Sunday, April 05, 2009

How Much House Can I Afford to Buy?

I've got a very good feeling that young people have been watching the news and learning from the messy financial situation facing the country and world these days. While they are enticed by the excellent market conditions (very low mortgage rates, lower house prices and a tax credit!!) there is a lot of concern and conservatism regarding personal finances. Hooray! I am meeting more and more people in their 20's that have little to no debt, aside from student loans. I'm optimistic that this next generation gets it.


As I meet with first time home buyers, they struggle with the decision over how much house to buy. They don't want to get in trouble. That is excellent but I also counsel buyers not to buy too little. It is very expensive to buy and sell houses and with houses appreciating at a slower rate these days, you can expect it to take 4 to 7 years to recoup your closing costs.
So how do you know how much house to buy? Conventional wisdom is that a 30 year mortgage payment (PITI) should fall in the range of 28 to 33 percent of personal income. Here is a link to a handy calculator that can help you figure this range. http://cgi.money.cnn.com/tools/houseafford/houseafford.html .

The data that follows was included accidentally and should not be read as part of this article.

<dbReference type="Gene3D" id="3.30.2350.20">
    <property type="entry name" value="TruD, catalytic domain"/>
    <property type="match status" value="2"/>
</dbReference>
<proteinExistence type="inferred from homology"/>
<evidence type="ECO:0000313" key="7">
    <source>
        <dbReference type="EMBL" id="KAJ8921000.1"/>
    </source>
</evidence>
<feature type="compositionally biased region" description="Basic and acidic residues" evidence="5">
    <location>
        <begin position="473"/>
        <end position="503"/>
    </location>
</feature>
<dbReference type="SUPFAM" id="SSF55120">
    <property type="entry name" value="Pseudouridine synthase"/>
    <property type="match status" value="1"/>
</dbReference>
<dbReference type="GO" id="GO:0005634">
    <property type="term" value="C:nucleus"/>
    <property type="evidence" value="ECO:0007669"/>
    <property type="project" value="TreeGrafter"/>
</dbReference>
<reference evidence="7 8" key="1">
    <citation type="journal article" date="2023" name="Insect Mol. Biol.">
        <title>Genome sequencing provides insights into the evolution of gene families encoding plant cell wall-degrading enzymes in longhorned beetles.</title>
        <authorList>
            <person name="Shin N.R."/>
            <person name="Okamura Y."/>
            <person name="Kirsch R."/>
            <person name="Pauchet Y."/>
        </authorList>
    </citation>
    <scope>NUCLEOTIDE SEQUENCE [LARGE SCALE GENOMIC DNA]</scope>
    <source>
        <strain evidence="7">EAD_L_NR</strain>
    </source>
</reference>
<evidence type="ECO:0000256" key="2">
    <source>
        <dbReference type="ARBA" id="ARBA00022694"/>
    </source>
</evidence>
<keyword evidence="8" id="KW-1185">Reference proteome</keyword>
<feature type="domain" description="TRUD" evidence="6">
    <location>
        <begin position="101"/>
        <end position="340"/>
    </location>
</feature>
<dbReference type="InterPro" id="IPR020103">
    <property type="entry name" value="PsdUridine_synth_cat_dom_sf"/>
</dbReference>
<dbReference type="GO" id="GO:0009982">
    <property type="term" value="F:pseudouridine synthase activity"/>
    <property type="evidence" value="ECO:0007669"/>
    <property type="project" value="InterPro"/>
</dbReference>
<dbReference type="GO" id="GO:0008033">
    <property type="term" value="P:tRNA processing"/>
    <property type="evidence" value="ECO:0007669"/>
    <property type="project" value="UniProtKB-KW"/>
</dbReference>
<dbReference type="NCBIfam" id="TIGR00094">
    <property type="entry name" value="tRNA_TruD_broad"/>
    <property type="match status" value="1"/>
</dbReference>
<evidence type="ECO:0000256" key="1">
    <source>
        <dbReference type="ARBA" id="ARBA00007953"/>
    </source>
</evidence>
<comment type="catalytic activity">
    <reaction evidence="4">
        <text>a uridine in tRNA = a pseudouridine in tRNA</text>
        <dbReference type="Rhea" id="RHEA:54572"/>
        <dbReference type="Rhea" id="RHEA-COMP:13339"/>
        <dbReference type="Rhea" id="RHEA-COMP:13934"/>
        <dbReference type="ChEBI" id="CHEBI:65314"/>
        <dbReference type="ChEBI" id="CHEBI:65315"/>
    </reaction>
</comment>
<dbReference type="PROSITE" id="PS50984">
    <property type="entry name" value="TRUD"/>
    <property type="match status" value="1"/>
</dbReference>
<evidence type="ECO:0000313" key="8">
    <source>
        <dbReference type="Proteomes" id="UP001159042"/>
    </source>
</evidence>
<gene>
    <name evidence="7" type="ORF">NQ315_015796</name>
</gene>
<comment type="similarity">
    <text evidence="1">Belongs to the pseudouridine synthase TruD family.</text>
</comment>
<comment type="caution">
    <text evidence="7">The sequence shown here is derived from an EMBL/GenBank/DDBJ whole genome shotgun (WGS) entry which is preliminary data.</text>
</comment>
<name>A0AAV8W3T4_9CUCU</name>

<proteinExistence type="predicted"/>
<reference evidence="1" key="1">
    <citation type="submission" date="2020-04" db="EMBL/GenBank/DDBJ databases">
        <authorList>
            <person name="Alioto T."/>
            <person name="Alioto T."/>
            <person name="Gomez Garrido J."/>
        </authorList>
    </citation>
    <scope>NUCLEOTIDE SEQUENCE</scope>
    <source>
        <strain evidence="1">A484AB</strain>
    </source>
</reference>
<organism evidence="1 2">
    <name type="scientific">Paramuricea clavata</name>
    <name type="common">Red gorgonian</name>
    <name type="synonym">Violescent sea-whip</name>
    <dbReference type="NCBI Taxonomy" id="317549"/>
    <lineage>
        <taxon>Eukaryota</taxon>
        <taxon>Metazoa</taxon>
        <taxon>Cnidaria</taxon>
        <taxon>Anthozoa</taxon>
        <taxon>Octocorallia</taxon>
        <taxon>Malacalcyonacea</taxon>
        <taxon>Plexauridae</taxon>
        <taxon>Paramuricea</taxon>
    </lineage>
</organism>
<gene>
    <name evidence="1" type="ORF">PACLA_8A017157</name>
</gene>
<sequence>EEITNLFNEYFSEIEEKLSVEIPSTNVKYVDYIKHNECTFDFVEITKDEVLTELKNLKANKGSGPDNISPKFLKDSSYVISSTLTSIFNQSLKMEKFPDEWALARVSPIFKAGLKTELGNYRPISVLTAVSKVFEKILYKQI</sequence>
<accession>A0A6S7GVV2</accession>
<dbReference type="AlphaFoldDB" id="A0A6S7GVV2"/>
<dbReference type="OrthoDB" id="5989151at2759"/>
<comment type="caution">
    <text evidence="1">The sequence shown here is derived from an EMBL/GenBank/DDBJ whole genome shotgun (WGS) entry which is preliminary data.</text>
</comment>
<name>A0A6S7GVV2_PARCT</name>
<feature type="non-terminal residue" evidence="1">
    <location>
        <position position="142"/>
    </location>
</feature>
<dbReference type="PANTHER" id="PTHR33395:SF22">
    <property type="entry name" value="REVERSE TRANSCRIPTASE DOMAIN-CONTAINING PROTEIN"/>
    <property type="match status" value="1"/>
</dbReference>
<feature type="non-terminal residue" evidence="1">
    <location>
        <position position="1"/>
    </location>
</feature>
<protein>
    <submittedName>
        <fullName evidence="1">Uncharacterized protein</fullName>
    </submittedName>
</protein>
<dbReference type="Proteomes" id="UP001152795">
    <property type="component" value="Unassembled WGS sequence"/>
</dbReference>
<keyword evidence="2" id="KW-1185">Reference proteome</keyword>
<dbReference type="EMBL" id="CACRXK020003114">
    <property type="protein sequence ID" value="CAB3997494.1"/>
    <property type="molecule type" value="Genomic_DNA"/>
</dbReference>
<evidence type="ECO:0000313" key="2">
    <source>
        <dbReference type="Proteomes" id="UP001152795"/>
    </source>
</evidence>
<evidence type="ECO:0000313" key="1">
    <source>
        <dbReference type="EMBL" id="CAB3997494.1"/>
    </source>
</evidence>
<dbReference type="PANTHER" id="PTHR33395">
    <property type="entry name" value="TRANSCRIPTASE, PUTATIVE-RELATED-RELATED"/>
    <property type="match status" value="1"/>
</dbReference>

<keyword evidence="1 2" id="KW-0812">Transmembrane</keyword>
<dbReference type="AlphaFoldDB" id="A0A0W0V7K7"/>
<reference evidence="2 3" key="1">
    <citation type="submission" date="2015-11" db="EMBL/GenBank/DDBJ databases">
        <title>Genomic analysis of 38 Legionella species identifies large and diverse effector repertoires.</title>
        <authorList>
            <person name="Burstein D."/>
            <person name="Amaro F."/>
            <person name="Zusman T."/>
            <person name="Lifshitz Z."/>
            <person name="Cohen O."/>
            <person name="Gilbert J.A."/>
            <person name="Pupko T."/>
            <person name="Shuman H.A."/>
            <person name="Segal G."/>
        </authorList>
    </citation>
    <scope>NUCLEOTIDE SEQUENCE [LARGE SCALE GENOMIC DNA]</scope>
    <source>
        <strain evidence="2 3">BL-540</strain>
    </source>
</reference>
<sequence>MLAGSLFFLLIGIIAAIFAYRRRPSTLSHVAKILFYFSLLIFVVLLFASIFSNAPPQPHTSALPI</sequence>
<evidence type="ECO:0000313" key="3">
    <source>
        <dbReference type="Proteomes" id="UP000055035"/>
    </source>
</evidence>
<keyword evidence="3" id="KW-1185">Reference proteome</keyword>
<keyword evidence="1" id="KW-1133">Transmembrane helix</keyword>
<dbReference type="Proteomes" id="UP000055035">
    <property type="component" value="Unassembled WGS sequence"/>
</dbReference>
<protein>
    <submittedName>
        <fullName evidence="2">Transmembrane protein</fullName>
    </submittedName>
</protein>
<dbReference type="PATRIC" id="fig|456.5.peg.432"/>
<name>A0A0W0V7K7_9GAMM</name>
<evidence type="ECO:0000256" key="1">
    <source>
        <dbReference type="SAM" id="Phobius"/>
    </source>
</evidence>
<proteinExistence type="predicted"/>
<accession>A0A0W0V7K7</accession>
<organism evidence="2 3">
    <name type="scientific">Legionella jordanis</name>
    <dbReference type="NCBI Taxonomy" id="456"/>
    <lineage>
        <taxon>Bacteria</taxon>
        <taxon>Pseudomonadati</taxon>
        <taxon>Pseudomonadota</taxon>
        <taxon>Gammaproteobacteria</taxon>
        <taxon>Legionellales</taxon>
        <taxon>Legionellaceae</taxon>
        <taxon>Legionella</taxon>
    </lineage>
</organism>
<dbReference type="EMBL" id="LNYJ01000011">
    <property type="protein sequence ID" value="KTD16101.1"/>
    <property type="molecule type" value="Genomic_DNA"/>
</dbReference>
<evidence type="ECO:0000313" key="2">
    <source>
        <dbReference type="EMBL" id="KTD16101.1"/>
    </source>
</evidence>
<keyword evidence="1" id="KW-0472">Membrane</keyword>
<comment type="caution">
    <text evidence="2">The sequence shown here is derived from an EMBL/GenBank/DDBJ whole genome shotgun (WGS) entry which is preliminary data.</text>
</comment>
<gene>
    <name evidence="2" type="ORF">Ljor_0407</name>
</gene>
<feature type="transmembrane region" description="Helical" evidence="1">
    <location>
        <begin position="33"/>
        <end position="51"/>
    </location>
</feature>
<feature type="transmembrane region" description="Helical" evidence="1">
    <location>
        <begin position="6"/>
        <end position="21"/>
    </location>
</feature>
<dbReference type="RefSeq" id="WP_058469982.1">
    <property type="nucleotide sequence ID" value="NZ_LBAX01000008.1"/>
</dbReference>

Keep in mind, this is a very simplistic approach to deciding how much to spend. A more comprehensive approach is to chart out all your monthly expenses, set goals for savings (long term and short term) and actually formulate a budget. I know that "budget" is often considered a dirty word but a budget will help you analysis your spending habits and prioritize where you want your money to go, i.e., would you rather travel or have a more expensive home? Visa, the credit card company, has an excellent web site on practical money skills that includes a budget tool. If you want to check it out, go to http://practicalmoneyskills.com/english/wizards/downloadtool.php


Houses in the lower price ranges continue to sell very, very quickly in Rochester right now and luxury homes are beginning to get more attention. I'm looking forward to seeing the numbers for our first quarter.

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